By Josephine Tembo,

Women’s land rights and gender justice in land governance are fundamental pillars in the promotion and protection of women’s human rights in all parts of the world. They are a key determinant of women’s empowerment and have profound implications on women’s ability to enjoy in practice civil, political, social, and economic rights, as well as to escape poverty and social exclusion.

In recent years, countries around the world have adopted and strengthened laws that support women’s land rights, creating a foundation for greater gender equality.

In 2017, Zambia introduced a policy that women should be allocated 50% of land and should be given the opportunity to own land without being subjected to harsh conditions, which is in line with the Southern African Development Community (SADC) Protocol on Gender and Development, ratified by the Zambian government.

Cecilia Kangwa, a resident of Zamtan area in Kitwe District of the Copperbelt Province, whose land details were recently captured under the Systematic Land Titling Program being conducted by Ministry of Lands and Natural Resources in partnership with Medici Land Governance, shared how she was able to convince her husband to invest in land properties instead of buying a car:

I remember having a heated argument with my husband as he wanted to buy a car and I wanted us to build some shops. He was not happy with how strong I stood my ground with my suggestion which made him split the money in half in order to meet what each of us wanted.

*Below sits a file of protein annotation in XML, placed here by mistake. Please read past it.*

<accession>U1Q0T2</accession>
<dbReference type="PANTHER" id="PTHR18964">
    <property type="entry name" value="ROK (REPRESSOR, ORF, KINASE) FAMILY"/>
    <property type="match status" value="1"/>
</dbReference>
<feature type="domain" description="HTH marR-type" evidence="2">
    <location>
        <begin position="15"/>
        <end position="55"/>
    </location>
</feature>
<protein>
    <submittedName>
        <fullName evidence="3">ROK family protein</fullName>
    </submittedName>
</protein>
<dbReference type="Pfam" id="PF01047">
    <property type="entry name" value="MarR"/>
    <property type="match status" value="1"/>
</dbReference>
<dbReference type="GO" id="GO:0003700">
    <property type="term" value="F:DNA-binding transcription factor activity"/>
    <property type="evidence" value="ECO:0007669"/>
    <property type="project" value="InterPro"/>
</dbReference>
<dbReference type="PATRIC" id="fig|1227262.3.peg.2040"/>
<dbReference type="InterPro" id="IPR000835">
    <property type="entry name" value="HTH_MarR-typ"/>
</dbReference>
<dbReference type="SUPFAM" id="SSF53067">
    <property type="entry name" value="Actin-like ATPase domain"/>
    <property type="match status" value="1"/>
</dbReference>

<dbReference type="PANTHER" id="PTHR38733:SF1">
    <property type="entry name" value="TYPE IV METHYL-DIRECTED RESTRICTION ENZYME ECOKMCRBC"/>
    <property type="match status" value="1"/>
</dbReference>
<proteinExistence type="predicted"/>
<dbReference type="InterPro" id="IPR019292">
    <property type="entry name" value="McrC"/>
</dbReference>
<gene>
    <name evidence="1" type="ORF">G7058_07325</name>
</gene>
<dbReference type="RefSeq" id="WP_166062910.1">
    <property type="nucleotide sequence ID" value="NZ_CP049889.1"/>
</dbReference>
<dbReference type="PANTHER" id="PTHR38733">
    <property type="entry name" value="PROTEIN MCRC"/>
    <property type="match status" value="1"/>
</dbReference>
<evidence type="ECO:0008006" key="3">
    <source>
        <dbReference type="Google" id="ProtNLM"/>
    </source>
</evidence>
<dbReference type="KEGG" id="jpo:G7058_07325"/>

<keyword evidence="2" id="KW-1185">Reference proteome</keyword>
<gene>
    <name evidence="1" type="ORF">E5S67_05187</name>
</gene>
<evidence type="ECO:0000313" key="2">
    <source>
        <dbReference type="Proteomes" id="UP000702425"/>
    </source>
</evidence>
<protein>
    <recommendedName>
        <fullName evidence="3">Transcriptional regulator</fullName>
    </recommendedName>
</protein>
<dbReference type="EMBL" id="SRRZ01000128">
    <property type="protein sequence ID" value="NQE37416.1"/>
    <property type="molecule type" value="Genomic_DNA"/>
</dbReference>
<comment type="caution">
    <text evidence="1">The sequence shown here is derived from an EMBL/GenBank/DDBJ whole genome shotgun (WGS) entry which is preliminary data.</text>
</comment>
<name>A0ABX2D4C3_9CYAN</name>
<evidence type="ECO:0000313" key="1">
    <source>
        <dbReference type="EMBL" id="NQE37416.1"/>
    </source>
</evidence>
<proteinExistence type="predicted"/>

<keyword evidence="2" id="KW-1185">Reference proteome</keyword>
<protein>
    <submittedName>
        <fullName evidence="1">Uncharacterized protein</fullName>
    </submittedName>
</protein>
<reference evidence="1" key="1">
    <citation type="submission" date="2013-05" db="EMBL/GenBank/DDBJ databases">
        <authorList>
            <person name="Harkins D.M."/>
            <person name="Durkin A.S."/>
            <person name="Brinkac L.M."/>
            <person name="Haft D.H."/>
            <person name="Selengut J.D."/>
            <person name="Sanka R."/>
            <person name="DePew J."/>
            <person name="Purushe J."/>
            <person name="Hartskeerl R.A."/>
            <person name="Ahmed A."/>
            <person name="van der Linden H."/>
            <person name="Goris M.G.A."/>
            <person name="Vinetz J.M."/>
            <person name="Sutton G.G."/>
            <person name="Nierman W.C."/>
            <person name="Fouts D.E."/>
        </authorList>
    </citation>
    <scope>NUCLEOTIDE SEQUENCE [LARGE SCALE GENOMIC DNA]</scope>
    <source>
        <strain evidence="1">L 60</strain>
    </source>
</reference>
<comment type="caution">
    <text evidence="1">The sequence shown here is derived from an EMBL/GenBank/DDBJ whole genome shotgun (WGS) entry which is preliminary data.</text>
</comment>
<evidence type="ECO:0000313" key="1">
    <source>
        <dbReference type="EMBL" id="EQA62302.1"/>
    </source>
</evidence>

It took me courage to convince him on how investing in land would generate income for us to eventually be able to buy a car. With the money he gave me, I built some shops which he now appreciates, and he is grateful that I stood my ground in a respectful and developmental manner.

As women, mostly we feel oppressed by men, which hinders us from even suggesting developmental ideas in most homes and community gathering. Luckily in our home, we make decisions together with my husband. At times we do not agree on one thing, but at least I contribute to most decisions we make.

Zambia Land Alliance Policy Advocacy and Communications Officer Jesinta Kunda explained that a gender approach to land rights can enable shifts in gender power relations and assure that all people, regardless of sex, benefit from and are empowered by development policies and practices to improve people’s rights to land.

“Women need to be able to bring out land conversations and discuss the issue with their partner or family members.”

She added that women’s ownership of property extends their capabilities, expands their negotiating power, and enhances their ability to address vulnerability. It is also serving as a critical factor of social protection against gender-based violence.

Women’s right to land and property is central to women’s economic empowerment, as land is a base for food production and income generation, collateral for credit, and a means of holding savings for the future.